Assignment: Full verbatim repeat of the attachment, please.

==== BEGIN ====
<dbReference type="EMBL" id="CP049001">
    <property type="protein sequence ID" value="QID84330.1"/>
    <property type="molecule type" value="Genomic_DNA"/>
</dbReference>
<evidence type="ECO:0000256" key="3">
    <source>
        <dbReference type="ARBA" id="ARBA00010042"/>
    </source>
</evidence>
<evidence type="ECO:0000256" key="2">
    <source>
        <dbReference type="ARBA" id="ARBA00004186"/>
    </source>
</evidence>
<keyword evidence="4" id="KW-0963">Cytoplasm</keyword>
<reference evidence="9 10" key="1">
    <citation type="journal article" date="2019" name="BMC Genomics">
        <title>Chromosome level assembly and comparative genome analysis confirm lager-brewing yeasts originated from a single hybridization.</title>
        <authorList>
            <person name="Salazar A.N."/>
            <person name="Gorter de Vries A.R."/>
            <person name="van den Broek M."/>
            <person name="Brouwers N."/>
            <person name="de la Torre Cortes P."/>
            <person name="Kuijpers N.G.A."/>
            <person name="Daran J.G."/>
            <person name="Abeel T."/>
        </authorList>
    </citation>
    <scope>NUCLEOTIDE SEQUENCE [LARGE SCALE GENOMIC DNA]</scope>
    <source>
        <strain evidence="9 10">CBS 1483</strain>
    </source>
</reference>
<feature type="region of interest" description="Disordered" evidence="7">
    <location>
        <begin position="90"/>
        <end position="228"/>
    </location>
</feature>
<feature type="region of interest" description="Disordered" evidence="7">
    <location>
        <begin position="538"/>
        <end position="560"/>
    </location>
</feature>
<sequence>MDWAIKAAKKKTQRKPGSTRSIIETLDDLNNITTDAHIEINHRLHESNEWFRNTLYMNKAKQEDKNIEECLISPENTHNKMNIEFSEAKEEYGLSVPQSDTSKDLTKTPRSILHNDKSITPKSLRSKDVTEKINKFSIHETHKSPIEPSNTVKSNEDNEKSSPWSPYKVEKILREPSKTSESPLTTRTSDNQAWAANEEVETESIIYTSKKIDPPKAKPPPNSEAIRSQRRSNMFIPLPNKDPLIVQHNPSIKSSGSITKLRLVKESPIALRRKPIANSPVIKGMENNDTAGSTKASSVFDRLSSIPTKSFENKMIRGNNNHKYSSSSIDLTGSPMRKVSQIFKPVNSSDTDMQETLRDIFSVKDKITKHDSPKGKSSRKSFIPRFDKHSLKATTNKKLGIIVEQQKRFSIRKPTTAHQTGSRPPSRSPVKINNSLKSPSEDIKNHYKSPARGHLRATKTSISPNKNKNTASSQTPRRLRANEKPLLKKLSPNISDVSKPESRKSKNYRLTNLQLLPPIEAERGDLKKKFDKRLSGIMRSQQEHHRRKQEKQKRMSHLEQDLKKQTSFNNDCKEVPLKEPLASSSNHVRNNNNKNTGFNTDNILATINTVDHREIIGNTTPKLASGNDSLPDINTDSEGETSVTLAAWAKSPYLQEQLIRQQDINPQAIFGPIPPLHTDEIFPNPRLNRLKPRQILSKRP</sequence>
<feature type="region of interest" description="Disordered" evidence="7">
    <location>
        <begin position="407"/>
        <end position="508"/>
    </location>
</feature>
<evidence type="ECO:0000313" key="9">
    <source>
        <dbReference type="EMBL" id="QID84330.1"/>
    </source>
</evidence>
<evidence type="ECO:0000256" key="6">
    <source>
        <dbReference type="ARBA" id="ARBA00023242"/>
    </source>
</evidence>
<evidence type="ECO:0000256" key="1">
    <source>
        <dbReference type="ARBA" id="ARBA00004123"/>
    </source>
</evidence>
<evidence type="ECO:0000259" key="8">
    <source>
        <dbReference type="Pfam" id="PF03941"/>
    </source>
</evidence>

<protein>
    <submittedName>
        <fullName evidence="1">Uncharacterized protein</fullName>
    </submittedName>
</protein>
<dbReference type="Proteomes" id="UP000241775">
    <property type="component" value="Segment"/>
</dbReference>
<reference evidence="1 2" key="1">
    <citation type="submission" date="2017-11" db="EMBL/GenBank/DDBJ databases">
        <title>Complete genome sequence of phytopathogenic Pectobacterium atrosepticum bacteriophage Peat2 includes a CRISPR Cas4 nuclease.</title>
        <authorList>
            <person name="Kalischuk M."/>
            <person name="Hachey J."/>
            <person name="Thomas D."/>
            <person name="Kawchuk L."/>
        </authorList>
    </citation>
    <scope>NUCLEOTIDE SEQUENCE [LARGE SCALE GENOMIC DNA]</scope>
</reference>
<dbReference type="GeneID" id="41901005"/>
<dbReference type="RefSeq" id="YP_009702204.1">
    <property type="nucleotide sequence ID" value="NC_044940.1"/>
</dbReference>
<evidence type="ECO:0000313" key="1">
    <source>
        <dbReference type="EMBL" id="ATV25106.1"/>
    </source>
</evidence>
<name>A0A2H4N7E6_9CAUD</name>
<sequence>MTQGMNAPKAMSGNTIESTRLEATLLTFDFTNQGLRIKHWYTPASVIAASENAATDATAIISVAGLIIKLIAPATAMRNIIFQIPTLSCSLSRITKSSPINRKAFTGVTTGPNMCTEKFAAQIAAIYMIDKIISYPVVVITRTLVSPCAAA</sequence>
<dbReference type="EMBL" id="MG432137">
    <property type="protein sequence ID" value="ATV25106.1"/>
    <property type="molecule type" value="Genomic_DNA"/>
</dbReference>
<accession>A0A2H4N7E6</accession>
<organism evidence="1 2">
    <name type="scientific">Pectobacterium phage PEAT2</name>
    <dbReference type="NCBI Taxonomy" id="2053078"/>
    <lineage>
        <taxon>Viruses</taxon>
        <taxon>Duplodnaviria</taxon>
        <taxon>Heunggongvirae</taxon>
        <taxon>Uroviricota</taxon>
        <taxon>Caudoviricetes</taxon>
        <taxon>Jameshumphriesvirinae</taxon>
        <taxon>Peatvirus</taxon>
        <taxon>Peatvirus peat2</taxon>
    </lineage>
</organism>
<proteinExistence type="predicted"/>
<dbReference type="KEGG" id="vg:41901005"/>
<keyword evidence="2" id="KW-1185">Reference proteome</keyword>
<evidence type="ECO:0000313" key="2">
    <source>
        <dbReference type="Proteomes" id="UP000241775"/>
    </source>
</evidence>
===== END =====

<dbReference type="EMBL" id="CP049001">
    <property type="protein sequence ID" value="QID84330.1"/>
    <property type="molecule type" value="Genomic_DNA"/>
</dbReference>
<evidence type="ECO:0000256" key="3">
    <source>
        <dbReference type="ARBA" id="ARBA00010042"/>
    </source>
</evidence>
<evidence type="ECO:0000256" key="2">
    <source>
        <dbReference type="ARBA" id="ARBA00004186"/>
    </source>
</evidence>
<keyword evidence="4" id="KW-0963">Cytoplasm</keyword>
<reference evidence="9 10" key="1">
    <citation type="journal article" date="2019" name="BMC Genomics">
        <title>Chromosome level assembly and comparative genome analysis confirm lager-brewing yeasts originated from a single hybridization.</title>
        <authorList>
            <person name="Salazar A.N."/>
            <person name="Gorter de Vries A.R."/>
            <person name="van den Broek M."/>
            <person name="Brouwers N."/>
            <person name="de la Torre Cortes P."/>
            <person name="Kuijpers N.G.A."/>
            <person name="Daran J.G."/>
            <person name="Abeel T."/>
        </authorList>
    </citation>
    <scope>NUCLEOTIDE SEQUENCE [LARGE SCALE GENOMIC DNA]</scope>
    <source>
        <strain evidence="9 10">CBS 1483</strain>
    </source>
</reference>
<feature type="region of interest" description="Disordered" evidence="7">
    <location>
        <begin position="90"/>
        <end position="228"/>
    </location>
</feature>
<feature type="region of interest" description="Disordered" evidence="7">
    <location>
        <begin position="538"/>
        <end position="560"/>
    </location>
</feature>
<sequence>MDWAIKAAKKKTQRKPGSTRSIIETLDDLNNITTDAHIEINHRLHESNEWFRNTLYMNKAKQEDKNIEECLISPENTHNKMNIEFSEAKEEYGLSVPQSDTSKDLTKTPRSILHNDKSITPKSLRSKDVTEKINKFSIHETHKSPIEPSNTVKSNEDNEKSSPWSPYKVEKILREPSKTSESPLTTRTSDNQAWAANEEVETESIIYTSKKIDPPKAKPPPNSEAIRSQRRSNMFIPLPNKDPLIVQHNPSIKSSGSITKLRLVKESPIALRRKPIANSPVIKGMENNDTAGSTKASSVFDRLSSIPTKSFENKMIRGNNNHKYSSSSIDLTGSPMRKVSQIFKPVNSSDTDMQETLRDIFSVKDKITKHDSPKGKSSRKSFIPRFDKHSLKATTNKKLGIIVEQQKRFSIRKPTTAHQTGSRPPSRSPVKINNSLKSPSEDIKNHYKSPARGHLRATKTSISPNKNKNTASSQTPRRLRANEKPLLKKLSPNISDVSKPESRKSKNYRLTNLQLLPPIEAERGDLKKKFDKRLSGIMRSQQEHHRRKQEKQKRMSHLEQDLKKQTSFNNDCKEVPLKEPLASSSNHVRNNNNKNTGFNTDNILATINTVDHREIIGNTTPKLASGNDSLPDINTDSEGETSVTLAAWAKSPYLQEQLIRQQDINPQAIFGPIPPLHTDEIFPNPRLNRLKPRQILSKRP</sequence>
<feature type="region of interest" description="Disordered" evidence="7">
    <location>
        <begin position="407"/>
        <end position="508"/>
    </location>
</feature>
<evidence type="ECO:0000313" key="9">
    <source>
        <dbReference type="EMBL" id="QID84330.1"/>
    </source>
</evidence>
<evidence type="ECO:0000256" key="6">
    <source>
        <dbReference type="ARBA" id="ARBA00023242"/>
    </source>
</evidence>
<evidence type="ECO:0000256" key="1">
    <source>
        <dbReference type="ARBA" id="ARBA00004123"/>
    </source>
</evidence>
<evidence type="ECO:0000259" key="8">
    <source>
        <dbReference type="Pfam" id="PF03941"/>
    </source>
</evidence>

<protein>
    <submittedName>
        <fullName evidence="1">Uncharacterized protein</fullName>
    </submittedName>
</protein>
<dbReference type="Proteomes" id="UP000241775">
    <property type="component" value="Segment"/>
</dbReference>
<reference evidence="1 2" key="1">
    <citation type="submission" date="2017-11" db="EMBL/GenBank/DDBJ databases">
        <title>Complete genome sequence of phytopathogenic Pectobacterium atrosepticum bacteriophage Peat2 includes a CRISPR Cas4 nuclease.</title>
        <authorList>
            <person name="Kalischuk M."/>
            <person name="Hachey J."/>
            <person name="Thomas D."/>
            <person name="Kawchuk L."/>
        </authorList>
    </citation>
    <scope>NUCLEOTIDE SEQUENCE [LARGE SCALE GENOMIC DNA]</scope>
</reference>
<dbReference type="GeneID" id="41901005"/>
<dbReference type="RefSeq" id="YP_009702204.1">
    <property type="nucleotide sequence ID" value="NC_044940.1"/>
</dbReference>
<evidence type="ECO:0000313" key="1">
    <source>
        <dbReference type="EMBL" id="ATV25106.1"/>
    </source>
</evidence>
<name>A0A2H4N7E6_9CAUD</name>
<sequence>MTQGMNAPKAMSGNTIESTRLEATLLTFDFTNQGLRIKHWYTPASVIAASENAATDATAIISVAGLIIKLIAPATAMRNIIFQIPTLSCSLSRITKSSPINRKAFTGVTTGPNMCTEKFAAQIAAIYMIDKIISYPVVVITRTLVSPCAAA</sequence>
<dbReference type="EMBL" id="MG432137">
    <property type="protein sequence ID" value="ATV25106.1"/>
    <property type="molecule type" value="Genomic_DNA"/>
</dbReference>
<accession>A0A2H4N7E6</accession>
<organism evidence="1 2">
    <name type="scientific">Pectobacterium phage PEAT2</name>
    <dbReference type="NCBI Taxonomy" id="2053078"/>
    <lineage>
        <taxon>Viruses</taxon>
        <taxon>Duplodnaviria</taxon>
        <taxon>Heunggongvirae</taxon>
        <taxon>Uroviricota</taxon>
        <taxon>Caudoviricetes</taxon>
        <taxon>Jameshumphriesvirinae</taxon>
        <taxon>Peatvirus</taxon>
        <taxon>Peatvirus peat2</taxon>
    </lineage>
</organism>
<proteinExistence type="predicted"/>
<dbReference type="KEGG" id="vg:41901005"/>
<keyword evidence="2" id="KW-1185">Reference proteome</keyword>
<evidence type="ECO:0000313" key="2">
    <source>
        <dbReference type="Proteomes" id="UP000241775"/>
    </source>
</evidence>